In To The Island Of Tides, Scottish author Alastair Moffat recounts the history of the holy island of Lindisfarne. The former director of the Edinburgh Festival Fringe Society takes the reader on a pilgrimage across Scotland and northern England, following the trail of saints and scholars, whilst simultaneously recounting Viking Raids and the problems the now peaceful island previously faced. This event is running on Sunday, August 25 at 3.15pm.


Writers vs The Apocolapse

Join authors Max Brooks and Dave Cook for a free evening in The Spiegeltent as part of the Unbound series with Edinburgh Gin. Brooks, bestselling author of World War Z, and now the author of the first official Minecraft Novel, is fighting for survival with Dave Cook, author of Killtopia. Sadistic audience members – that’s you – will design a dystopian apocalyptic scenario that the authors must survive while simultaneously discussing their books and careers. This interactive evening is a must see and is launching on August, Sunday 18 at 9pm.


So Good, It’s Criminal

Ian Rankin returns to the festival with his latest John Rebus bestseller: In a House of Lies, which has recently been released in paperback format. John Rebus is on the hunt for the murder of a private detective that was killed a decade before his body was eventually found. Rebus must dig up the old case and probe into the previous investigation while tensions rise. In this event Ian Rankin discusses his novel and what is to come next for both himself and for Rebus. This event is running on Thursday, August 15 at 8:30pm. Returns only.


Flight Recorders

Sulaiman Addonia fled Eritrea as a child and lived in a refugee camp in Sudan after the Om Hajar massacre. His powerful novel, Silence is My Mother Tongue, was published in 2018 and tells the story of two siblings who find themselves in a Sudanese refugee camp with their mother. Olga Grjasnowa moved to Germany in 1996 as a refugee and her novel, City of Jasmine, displays a gut wrenching, intimate picture of the horrors of war. The two authors will discuss the realities of a life lived in exile, on Thursday, August 22 at 3.30pm.


Work Like A Woman

Mary Portas is best known for her work on revitalising the high street. Her manifesto for change, Work Like A Woman, was released in 2018 and aims to create a cultural shift regarding work. Portas is aiming to force a re-evaluation of the way women work and to reshape the business culture for the benefit of both sexes. This event is taking place on Wednesday, August 14 at 8.30pm and is part of the book festivals Telling Her Story series.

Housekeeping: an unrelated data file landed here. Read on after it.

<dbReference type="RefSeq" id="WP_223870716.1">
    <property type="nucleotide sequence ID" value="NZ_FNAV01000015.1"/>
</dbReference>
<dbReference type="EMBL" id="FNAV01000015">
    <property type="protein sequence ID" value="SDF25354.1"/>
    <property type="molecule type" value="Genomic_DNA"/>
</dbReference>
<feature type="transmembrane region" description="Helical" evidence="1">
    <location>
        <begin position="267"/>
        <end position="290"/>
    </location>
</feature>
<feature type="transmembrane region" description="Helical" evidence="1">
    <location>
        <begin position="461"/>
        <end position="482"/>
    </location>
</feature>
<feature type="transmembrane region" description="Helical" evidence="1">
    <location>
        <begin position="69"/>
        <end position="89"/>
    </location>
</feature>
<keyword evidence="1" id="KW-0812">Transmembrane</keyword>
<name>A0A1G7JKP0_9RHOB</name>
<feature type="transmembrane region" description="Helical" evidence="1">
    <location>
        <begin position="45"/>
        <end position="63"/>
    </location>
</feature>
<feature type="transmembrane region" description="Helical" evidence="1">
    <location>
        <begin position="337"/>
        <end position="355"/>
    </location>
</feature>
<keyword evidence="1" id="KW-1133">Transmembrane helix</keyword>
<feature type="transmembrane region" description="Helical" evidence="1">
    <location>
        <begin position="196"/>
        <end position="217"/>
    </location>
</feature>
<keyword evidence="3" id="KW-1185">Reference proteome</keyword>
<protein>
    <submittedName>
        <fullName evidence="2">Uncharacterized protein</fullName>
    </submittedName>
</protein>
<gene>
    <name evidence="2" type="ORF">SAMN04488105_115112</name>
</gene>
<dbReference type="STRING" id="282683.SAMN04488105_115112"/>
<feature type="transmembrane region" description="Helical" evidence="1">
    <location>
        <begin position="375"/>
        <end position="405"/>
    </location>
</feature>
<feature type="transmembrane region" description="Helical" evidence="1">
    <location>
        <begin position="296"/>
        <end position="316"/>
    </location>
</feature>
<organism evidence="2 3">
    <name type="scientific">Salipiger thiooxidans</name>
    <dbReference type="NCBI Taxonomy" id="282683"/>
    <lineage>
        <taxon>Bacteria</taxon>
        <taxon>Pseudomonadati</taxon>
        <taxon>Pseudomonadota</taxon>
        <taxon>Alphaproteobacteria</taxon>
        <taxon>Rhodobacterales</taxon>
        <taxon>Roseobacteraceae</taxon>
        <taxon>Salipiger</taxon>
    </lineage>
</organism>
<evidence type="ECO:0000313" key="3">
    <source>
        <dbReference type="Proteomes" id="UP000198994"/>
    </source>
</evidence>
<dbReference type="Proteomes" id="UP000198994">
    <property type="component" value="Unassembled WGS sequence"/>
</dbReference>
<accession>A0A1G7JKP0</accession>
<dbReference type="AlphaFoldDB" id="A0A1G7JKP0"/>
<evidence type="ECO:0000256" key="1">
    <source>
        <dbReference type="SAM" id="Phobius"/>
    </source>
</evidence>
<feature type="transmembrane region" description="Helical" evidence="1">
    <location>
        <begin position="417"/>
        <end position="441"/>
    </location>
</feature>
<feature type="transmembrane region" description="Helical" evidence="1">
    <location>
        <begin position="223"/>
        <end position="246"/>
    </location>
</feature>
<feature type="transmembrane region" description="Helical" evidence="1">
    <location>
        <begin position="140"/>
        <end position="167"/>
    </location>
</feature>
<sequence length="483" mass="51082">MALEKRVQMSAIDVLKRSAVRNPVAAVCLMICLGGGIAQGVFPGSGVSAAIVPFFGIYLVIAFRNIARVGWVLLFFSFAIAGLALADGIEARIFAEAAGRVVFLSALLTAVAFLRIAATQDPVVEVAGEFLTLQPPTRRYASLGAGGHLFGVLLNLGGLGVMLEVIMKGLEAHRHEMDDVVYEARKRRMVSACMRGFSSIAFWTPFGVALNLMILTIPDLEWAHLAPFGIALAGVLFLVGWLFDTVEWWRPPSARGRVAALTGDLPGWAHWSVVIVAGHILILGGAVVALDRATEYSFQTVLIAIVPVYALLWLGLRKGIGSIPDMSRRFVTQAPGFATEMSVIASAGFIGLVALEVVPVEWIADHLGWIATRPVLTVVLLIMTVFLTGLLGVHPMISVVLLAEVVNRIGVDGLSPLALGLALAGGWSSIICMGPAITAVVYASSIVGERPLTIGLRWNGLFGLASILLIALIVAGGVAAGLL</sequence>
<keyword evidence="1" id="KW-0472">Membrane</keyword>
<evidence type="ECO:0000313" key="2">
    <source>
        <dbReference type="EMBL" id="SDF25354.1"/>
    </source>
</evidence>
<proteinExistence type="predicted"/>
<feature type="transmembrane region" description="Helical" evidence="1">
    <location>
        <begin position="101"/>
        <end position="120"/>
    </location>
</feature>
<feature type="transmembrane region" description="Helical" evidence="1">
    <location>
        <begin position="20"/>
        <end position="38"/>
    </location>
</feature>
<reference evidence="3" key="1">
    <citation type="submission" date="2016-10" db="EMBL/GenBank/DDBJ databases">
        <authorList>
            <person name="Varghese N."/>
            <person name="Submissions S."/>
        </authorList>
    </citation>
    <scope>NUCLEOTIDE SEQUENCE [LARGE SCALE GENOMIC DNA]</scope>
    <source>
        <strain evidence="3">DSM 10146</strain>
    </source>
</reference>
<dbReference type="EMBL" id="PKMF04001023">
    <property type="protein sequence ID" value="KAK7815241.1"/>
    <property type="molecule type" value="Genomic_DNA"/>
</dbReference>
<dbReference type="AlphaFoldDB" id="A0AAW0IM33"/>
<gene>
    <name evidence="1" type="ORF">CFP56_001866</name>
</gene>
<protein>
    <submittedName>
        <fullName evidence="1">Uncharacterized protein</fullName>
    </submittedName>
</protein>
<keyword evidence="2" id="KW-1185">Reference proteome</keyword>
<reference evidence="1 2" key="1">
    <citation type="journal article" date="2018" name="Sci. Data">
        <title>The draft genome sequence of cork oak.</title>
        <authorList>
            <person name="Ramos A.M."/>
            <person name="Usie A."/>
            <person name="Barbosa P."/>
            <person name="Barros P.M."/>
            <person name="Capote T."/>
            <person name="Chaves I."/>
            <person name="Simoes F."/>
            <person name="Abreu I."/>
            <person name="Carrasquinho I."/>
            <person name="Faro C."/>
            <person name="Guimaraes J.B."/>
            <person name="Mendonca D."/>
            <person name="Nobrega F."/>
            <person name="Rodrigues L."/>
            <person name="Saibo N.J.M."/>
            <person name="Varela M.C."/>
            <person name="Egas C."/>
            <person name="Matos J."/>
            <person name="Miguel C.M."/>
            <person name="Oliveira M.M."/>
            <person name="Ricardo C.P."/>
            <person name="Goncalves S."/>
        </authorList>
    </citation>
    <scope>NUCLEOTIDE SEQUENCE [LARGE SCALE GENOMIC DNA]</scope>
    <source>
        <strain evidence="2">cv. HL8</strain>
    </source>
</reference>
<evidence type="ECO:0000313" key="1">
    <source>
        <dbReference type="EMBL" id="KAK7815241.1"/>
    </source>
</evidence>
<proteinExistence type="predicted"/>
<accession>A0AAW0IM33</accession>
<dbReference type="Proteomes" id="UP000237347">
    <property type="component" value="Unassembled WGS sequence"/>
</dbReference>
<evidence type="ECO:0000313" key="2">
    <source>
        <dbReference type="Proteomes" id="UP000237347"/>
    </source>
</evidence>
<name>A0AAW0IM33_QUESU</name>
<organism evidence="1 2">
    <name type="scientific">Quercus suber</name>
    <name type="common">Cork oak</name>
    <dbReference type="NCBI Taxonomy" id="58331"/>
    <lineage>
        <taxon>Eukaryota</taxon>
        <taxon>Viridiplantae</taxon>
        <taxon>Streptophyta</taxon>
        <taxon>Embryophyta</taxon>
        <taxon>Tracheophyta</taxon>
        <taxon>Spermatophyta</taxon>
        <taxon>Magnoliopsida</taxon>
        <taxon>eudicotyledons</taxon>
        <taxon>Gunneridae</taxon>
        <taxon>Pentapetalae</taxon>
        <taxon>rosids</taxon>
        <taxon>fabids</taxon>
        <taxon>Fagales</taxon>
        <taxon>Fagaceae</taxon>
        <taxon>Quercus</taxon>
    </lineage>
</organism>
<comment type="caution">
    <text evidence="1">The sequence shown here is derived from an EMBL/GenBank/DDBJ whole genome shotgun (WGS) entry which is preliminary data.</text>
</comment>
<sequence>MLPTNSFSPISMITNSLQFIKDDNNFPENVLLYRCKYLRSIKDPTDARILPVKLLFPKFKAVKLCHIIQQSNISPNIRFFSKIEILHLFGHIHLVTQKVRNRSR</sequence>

Climb Aboard

Family fun. Set sail on the School Ship Tobermory with Alexander McCall Smith and illustrator Iain McIntosh as they present the fourth title in their series, The Secret of the Dark Waterfall. This time the gang are on the hunt for a shipwreck laden with treasure. You’ll need courage and ingenuity to help them find it. Saturday, August 10 12.15pm.


Identity and language exchange

What happens when words and ideas travel between languages? Never having met, Iban Zaldua and James Robertson spent six months exchanging letters in their native languages: Scots and Basque. They offer an intimate reflection on Europe, identity and literature, published in a new book. Join the writers as they share the experience of getting to know each other through writing and responding to each other’s carefully crafted and thought-provoking missives. Part of Scotland Goes Basque 2019 on Saturday, August 10 at 12.30pm.


Do brutal men father brutal men?

After the success of Maggie & Me, a memoir of growing up gay in 1980s Scotland, Damian Barr presents his debut novel You Will Be Safe Here. Its interweaving narratives build around the tender depiction of Willem – sensitive, effeminate, at odds with his Afrikaner world. The novel is based on the true story of a teenager who was killed in a South African camp that promised to turn boys into ‘real men’. He talks about it to Richard Holloway. Sunday, August 11 at 10.30am.